In a closely-watched ruling with potentially far-reaching effects, a federal bankruptcy judge has ruled Stockton, CA may proceed with cutting health care benefits for retirees while it is in bankruptcy. This seemingly tiny crack in the dike protecting public pension benefits could easily turn into a major breach and perhaps even threaten the dike itself. Yes, this is that serious. Those who want to break public unions and their pensions will be lining up on one side while those defending the pensions will frantically be looking for ways to block bankrupt municipalities from restructuring labor and pension agreements.
On Tuesday, Stockton California said talks with creditors had failed and prepared to file Chapter 9 bankruptcy. They will be the largest American city ever to do so and the results will be closely watched by other struggling municipalities, public employees, Wall Street, hedge funds, and bondholders alike. If Stockton is able to structure their debt and pension obligations, then other cities will be emboldened to do the same.
Imagine if you will, that you are a retired public employee of Stockton, like John Skaff who requires knee replacement surgery and is being told his retirement medical benefits will be so deeply slashed that he may not be able to afford the surgery. Some say pension benefits were bloated, but there’s a human side of the story here too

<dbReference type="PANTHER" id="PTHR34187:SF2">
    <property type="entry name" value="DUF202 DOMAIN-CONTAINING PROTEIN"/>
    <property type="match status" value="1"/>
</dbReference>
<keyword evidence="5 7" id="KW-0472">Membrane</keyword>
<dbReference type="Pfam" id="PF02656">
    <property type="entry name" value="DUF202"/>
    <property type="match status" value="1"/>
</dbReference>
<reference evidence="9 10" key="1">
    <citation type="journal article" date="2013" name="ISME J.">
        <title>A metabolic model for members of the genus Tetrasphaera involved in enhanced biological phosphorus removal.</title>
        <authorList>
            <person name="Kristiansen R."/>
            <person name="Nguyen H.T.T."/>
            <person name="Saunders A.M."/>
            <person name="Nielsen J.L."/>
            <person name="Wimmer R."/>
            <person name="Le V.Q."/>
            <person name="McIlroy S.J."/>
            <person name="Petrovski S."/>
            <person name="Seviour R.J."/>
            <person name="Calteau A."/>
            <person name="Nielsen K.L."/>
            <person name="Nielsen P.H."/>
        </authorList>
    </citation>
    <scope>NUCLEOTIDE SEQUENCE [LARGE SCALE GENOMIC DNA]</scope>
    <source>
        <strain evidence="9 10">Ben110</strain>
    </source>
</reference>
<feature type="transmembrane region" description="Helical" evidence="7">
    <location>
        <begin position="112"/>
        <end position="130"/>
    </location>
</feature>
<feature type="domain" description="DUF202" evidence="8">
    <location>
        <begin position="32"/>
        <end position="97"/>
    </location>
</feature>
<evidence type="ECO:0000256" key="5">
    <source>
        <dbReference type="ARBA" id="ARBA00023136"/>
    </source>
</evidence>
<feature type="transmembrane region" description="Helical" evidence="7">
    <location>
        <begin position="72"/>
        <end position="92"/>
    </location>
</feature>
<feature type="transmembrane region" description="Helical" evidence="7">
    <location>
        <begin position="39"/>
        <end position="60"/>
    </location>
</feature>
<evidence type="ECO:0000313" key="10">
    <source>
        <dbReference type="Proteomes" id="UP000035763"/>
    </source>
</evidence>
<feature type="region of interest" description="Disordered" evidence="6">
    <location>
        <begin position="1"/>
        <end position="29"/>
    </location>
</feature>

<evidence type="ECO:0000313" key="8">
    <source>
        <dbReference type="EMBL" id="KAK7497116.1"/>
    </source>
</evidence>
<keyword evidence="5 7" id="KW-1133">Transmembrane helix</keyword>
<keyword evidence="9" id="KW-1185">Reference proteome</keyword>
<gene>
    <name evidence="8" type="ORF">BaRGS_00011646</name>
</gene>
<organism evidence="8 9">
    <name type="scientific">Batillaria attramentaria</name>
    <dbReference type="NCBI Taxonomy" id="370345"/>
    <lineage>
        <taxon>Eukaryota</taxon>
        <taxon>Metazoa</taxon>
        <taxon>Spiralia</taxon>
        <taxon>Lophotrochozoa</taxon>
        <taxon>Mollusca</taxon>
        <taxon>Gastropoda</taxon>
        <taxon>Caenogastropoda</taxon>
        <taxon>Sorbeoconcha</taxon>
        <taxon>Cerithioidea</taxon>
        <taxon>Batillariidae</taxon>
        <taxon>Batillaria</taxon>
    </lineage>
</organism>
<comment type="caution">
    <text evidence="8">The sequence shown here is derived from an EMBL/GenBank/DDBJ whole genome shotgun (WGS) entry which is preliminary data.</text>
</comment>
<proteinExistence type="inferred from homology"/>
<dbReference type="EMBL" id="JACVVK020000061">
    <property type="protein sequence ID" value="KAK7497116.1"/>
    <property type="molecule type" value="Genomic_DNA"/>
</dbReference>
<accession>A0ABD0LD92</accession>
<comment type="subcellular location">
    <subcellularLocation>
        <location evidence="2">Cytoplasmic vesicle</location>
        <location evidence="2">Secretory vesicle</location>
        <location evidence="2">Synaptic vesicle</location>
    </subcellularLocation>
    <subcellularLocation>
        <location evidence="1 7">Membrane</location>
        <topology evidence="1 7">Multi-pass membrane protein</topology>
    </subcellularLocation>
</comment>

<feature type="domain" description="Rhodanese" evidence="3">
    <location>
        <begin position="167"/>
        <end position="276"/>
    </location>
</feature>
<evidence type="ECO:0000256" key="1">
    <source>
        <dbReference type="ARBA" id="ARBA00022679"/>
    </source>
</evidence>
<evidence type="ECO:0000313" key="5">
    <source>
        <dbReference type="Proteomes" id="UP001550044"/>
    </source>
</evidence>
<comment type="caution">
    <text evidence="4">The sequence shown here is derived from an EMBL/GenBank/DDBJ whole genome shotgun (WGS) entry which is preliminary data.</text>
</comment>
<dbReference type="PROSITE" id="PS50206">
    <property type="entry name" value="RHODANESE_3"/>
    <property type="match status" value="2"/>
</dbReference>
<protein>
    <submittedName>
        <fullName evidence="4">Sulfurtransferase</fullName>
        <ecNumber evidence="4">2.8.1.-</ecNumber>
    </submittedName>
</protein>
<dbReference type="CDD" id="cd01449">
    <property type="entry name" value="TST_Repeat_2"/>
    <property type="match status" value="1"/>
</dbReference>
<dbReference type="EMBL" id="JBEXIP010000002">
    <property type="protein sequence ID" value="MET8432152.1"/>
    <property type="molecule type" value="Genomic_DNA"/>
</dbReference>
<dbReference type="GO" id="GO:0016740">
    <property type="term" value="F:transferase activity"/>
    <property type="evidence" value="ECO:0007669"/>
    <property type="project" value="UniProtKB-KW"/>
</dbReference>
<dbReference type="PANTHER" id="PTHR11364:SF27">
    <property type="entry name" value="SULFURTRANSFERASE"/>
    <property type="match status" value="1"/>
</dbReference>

Stockton CA borrowed to build their new city hall, couldn’t make the payments, and the bank has seized it. The city decides today whether whether to make bankruptcy contingency plans if negotiations with creditors fail (which they almost certainly will.)
A bankruptcy filing means the city will be able to break existing contracts and agreements with public labor unions and Wall Street creditors, all of whom will be doing whatever they can to stop Stockton from filing. This bankruptcy will be widely watched.
Stockton is preparing to default. Santa Ana is outsourcing its fire department. They are not alone. Other California cities, like Bakersfield, are similarly in peril. Much of the problem is due to debt taken on during the real estate bubble and overwhelming public pension liabilities.
Probably the only way out for most of these cities is filing bankruptcy then renegotiating contracts and debt terms.